The wrong incinerator for Dublin
There is more than a whiff of “We know best” about the apparent determination of unelected officials to go ahead with the long-delayed Poolbeg municipal waste incinerator, in defiance of the the democratically-expressed wishes of elected members of Dublin local authorities that the project should be dropped. Not for the first time, Dublin City Council voted overwhelmingly against proceeding with plans for the “energy from waste” plant, while councillors in Dún Laoghaire-Rathdown rejected it by a significant margin. Only Fingal County Council has backed the proposal, which would involve US waste management company Covanta constructing an incinerator with a capacity to process 600,000 tonnes of municipal waste per annum.
The National Development Finance Agency has certified the €500 million public-private partnership scheme as “value for money” on the basis that Poolbeg would be burning waste from a much wider catchment area than Dublin itself; in effect, it would be a national incinerator. This runs counter to the entire thrust of waste management policy which for nearly 20 years has emphasised the need to a regional approach. However, when councillors in other parts of Ireland voted against proposed incinerators in their areas, then minister for the environment Noel Dempsey amended the 1996 Waste Management Act to vest decision-making powers in county managers, rather than elected representatives.
It is no wonder that so many Dublin city councillors complained about the “anti-democratic” nature of the current debate that could end with the chief executives of the four local authorities involved simply deciding to proceed with the Poolbeg project, regardless of the deep and widespread opposition it has engendered. Part of the rationale, undoubtedly, is that €100 million has been spent so far on land acquisition, compensation and far-too-generous consultancy fees, and there is an unwillingness to write it off by abandoning the incinerator at this stage.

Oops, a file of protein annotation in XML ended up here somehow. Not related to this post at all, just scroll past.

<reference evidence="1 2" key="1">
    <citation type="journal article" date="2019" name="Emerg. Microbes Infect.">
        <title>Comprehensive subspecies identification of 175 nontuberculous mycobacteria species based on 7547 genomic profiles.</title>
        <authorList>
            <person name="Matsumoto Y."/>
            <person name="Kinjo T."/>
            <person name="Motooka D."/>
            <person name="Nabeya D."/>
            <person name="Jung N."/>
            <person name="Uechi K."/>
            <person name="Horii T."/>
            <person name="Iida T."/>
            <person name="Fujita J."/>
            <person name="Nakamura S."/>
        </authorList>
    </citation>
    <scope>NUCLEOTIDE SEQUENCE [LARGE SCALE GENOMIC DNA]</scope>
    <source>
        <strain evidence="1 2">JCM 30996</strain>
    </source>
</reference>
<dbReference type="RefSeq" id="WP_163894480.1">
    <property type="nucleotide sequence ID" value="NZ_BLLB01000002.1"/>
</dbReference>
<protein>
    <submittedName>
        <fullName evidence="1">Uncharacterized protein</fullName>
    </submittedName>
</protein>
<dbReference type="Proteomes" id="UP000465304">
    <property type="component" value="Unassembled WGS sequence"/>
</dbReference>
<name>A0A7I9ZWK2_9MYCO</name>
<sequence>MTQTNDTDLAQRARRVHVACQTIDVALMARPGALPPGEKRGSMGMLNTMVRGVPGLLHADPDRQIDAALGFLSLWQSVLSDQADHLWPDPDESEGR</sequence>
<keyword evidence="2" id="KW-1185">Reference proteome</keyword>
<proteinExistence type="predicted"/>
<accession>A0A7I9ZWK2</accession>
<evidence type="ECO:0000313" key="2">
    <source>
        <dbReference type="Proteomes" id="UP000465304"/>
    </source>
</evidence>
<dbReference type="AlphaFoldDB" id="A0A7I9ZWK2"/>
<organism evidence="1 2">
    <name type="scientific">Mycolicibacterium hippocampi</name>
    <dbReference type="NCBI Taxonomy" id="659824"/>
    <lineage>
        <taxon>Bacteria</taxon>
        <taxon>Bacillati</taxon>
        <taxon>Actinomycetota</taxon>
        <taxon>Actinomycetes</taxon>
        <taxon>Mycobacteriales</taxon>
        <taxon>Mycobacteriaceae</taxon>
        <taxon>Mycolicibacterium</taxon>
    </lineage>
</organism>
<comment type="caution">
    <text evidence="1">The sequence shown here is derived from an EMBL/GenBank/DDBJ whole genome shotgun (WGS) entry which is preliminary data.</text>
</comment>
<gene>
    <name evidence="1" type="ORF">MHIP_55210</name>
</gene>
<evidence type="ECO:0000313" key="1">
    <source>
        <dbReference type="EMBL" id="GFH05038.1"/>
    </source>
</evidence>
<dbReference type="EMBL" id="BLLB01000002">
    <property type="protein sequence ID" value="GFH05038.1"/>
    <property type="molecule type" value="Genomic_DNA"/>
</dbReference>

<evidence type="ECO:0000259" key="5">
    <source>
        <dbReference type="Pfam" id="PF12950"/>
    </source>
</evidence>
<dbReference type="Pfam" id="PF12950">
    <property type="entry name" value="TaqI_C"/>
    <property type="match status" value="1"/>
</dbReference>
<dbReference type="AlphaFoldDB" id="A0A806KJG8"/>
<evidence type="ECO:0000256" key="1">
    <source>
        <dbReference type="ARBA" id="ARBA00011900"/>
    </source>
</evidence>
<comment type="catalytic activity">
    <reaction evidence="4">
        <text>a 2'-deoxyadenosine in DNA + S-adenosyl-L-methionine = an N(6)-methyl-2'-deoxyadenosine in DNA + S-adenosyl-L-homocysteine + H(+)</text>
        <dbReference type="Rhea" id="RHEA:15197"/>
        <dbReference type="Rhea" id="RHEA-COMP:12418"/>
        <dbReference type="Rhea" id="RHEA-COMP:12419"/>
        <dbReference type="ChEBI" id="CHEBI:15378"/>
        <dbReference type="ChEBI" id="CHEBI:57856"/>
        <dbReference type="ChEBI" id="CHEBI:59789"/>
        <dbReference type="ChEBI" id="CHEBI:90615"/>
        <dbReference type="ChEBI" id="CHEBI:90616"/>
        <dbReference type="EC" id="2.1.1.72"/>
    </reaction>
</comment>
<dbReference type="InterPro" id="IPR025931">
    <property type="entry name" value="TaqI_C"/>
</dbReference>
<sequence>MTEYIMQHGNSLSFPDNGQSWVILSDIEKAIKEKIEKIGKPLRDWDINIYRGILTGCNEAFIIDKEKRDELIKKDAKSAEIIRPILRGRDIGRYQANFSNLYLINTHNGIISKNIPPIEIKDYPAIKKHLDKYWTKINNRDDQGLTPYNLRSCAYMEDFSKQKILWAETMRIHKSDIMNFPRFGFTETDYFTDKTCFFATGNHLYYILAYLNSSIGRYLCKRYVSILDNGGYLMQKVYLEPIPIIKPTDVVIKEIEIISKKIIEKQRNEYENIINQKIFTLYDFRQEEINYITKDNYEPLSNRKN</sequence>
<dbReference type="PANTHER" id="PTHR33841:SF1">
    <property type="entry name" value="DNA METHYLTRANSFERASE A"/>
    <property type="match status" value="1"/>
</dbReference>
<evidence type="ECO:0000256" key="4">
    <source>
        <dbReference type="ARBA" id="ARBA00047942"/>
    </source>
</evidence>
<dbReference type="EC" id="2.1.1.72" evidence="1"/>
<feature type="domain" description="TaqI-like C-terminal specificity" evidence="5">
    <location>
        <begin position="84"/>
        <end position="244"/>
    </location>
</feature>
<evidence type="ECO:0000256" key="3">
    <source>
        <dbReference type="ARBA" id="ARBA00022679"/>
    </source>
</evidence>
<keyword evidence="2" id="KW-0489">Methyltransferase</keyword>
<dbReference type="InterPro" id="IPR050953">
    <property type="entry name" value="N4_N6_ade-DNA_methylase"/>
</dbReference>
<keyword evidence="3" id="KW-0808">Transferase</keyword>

What the situation now demands is a judgment worthy of Solomon: If the project is to proceed, the capacity of the incinerator should be reduced by half to 300,000 tonnes – as rival operator Indaver Ireland has maintained. This would be more in line with the scale of municipal incinerators in other European countries and would also be more tailor-made to deal with Dublin’s waste, rather than having trucks trundling into Poolbeg from other parts of Ireland or even importing waste from abroad to keep the fires burning continuously. Such a compromise might still be unacceptable to the local community in Ringsend, Irishtown and Sandymount, but it would be a reasonable city-wide solution, particularly if the incinerator provided fuel for a district heating scheme.